The RORC Easter Challenge is the opening event for a long season of offshore racing. Designed as a 'training whilst racing' regatta, the RORC Easter Challenge is a great way to blow away the winter cobwebs and get world class on-the-water coaching from a team of experienced sailors under the guidance of Jim Saltonstall, and includes the North U Regatta Services coaching team from the USA.
April sees the start of the domestic RORC Season's Points Championship with the opening offshore race, the Cervantes Trophy from Cowes to Le Havre on the 30th April. The Cervantes is followed by the North Sea Race from Harwich to Scheveningen on the 6th May and the very popular De Guingand Bowl which is a coastal race around marks in the Channel on 14th May. The Cervantes Trophy and De Guingand Bowl races will form part of the British team selection trails for the Brewin Dolphin Commodores' Cup in July.
RORC continue to experiment with Virtual Marks
As with ISORA, this season the RORC will continue to develop its experience with virtual marks. In an effort to even out the tidal effect on a yacht the RORC will vary the length of the course to suit different size and speed of yachts. Faster boats will sail a greater distance than smaller boats and the results will be based on average speed.
"This is a new initiative the club is trying in a couple of races this year," said RORC Racing Manager Nick Elliott. "The legs of the courses can be set in the same direction but with increased mileage for the faster boats; the hope being that boats sail in the same tidal conditions for a similar amount of time making the result fairer."
Busy season continues
The busy month of May continues with the Myth of Malham race on the 28th; a race from Cowes, around the Eddystone lighthouse off Plymouth and back to Cowes. This replicates the first part of a typical Fastnet race and is very popular.
June has the Morgan Cup Race to Dieppe or for those seeking more adventure or the challenge of a classic offshore course; the Volvo Round Ireland Race on 18 June. The 704nm circumnavigation of Ireland is rewarded in the Points Championship with a 1.4 points factor, fitting for the tough course taking in the exposed Atlantic coast before pitching you into the Irish Sea. Starting and finishing in Wicklow the welcome will be warm and hospitable.
Cowes Week at the beginning of August is the highlight of the season for our club in Cowes. There are a host of social events being run for members and guests, including cocktail parties on Saturday 6th and Wednesday 10th and the annual 'Corinthian Ball' on Tuesday night, and firework party on Friday night.
New Race in RORC Programme
Following Cowes Week is the new Île d'Ouessant Race from Cowes to St Malo via the Wolf Rock and around Ushant on the north west corner of France. This 400nm race has already attracted much interest and looks likely to become a regular fixture in the RORC Calendar in a non-Fastnet year.
The beginning of September sees the culmination of a very busy season with the final offshore, the Cherbourg Race on 2nd September; an overnight sprint from Cowes to Cherbourg.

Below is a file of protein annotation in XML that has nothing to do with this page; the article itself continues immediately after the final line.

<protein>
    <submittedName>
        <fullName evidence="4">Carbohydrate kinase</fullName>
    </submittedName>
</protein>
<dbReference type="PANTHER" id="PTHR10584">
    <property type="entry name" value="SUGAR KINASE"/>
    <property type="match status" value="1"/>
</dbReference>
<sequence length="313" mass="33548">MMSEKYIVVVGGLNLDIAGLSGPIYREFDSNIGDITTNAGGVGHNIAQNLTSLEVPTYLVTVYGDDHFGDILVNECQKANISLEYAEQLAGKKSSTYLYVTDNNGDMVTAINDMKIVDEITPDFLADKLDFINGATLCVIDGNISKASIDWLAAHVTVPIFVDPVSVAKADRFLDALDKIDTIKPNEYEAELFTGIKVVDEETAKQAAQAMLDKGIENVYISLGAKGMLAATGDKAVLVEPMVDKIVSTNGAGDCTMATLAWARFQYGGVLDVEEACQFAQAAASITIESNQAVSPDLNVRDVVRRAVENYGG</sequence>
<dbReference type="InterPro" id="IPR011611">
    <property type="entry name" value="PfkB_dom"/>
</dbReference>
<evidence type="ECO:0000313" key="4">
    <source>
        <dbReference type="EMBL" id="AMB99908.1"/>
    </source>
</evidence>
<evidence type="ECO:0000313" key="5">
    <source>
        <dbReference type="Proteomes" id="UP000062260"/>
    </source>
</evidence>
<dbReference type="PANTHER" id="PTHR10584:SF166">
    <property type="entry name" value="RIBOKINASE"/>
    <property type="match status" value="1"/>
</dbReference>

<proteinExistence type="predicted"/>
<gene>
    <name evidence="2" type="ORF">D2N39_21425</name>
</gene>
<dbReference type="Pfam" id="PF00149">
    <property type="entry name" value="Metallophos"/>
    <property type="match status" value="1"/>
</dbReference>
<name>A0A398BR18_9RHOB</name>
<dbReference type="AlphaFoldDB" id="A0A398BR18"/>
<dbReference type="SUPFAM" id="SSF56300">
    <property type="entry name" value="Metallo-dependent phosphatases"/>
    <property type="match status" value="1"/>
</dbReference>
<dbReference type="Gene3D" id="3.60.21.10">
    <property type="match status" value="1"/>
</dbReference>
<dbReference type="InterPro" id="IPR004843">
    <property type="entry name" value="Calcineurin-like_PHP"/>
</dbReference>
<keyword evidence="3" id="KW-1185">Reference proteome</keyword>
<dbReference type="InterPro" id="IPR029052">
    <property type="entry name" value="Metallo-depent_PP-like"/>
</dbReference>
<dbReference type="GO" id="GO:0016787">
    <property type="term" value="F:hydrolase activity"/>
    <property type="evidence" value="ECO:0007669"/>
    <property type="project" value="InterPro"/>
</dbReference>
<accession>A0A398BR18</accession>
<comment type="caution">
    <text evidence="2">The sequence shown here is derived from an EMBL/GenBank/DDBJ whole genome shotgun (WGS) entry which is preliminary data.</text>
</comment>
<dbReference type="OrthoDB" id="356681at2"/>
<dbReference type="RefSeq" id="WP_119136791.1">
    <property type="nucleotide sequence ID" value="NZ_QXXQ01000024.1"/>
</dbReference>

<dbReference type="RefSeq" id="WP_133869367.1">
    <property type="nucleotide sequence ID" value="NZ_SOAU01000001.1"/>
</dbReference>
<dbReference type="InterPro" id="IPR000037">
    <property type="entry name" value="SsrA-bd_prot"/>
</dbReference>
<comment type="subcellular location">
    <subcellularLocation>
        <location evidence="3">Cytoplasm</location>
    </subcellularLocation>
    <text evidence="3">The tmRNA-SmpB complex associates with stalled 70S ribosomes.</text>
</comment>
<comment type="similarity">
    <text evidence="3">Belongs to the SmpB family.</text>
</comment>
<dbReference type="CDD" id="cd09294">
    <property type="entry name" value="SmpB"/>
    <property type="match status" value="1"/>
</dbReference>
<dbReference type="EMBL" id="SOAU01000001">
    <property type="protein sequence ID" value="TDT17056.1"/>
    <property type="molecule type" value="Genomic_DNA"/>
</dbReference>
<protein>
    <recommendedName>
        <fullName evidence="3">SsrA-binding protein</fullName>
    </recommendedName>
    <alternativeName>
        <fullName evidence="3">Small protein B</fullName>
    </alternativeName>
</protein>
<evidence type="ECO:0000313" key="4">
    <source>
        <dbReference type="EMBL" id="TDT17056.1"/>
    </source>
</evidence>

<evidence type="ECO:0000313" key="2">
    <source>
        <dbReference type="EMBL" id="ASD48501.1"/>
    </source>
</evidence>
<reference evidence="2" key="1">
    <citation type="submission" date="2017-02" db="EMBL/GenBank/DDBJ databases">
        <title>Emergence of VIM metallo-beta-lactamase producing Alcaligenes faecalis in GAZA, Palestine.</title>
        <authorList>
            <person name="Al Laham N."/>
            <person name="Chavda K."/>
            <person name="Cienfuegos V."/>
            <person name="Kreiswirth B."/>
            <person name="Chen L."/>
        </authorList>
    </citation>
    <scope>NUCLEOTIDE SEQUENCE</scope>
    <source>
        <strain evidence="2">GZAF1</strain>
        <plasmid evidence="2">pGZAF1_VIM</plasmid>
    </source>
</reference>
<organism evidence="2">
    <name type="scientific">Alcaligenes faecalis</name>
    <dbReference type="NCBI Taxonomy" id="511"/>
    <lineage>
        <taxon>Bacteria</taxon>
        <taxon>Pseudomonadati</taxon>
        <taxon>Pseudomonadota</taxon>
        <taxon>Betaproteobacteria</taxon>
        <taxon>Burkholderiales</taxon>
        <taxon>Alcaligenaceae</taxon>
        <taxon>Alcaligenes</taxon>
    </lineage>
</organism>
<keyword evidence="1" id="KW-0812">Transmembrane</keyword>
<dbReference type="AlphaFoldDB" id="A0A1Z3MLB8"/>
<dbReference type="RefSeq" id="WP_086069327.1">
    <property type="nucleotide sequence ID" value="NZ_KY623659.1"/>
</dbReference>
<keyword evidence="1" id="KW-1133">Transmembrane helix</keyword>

Howth Yacht BAM skippered by Conor Fogerty has won Class 3 in RORC's Caribbbean 600 race after a tense battle over the last 24 hours where there were only minutes to spare against some international competition in the 600–mile race around 11 islands in the West Indies.
In a top set of results for the north Dublin Club, another Howth competitor, Southern Child, skippered by Kieran Jameson, finished third in IRC 2.
24 hours ago and with 87 miles still to sail, Fogerty’s Sunfast 3600 Bam was flying after some mid race set backs. The Dublin crew was level on the water with German Swan 44 Best Buddies, skippered by Susann Wrede with the HYC crew gaining the lead in IRC Class 3 yesterday afternnoon, and continuing to be second in CSA 2 signalling some fine silverware for the Irish. Bam took line honours in an elapsed time of 3 days 11 hours 1 mins 7 secs. Bam also won the class win after IRC time correction by just over six minutes. The team on Bam are all Irish, bar Welshman Roger Smith and all live in Dublin. Bam crew member, Simon Knowles has competed in five Round Ireland Races and one Fastnet: "Conor and all the team were over the moon; we have never sailed together as a crew before, so to come here and win our class is brilliant. As the smallest boat racing in IRC and an amateur team, we knew it was going to be tough and the most important thing was just to keep going. Best Buddies kept reeling us in on the upwind legs and we were faster downwind. At Redonda we had a six mile lead but we knew they would be eroding that. It was very tense at the finish, especially as there was confusion about the location of the finish line. From a navigational point of view this is the toughest race I have done, but the race course is fabulous and you are always thinking about the next move. We celebrated when we finished, but we still have something in the tank for tonight's prize giving."
The other Howth crew on Southern Child were 25th overall in IRC, taking a third in IRC 2.
Of all the Irish sailors involved, it is RORC Commodore Michael Boyd of the RIYC who finished best in fleet, finishing 11th overall on the Grand Soleil 48 Belladonna which he is navigating for Andy McIrvine. The British yacht had an excellent fourth in class one when they got back to Antigua.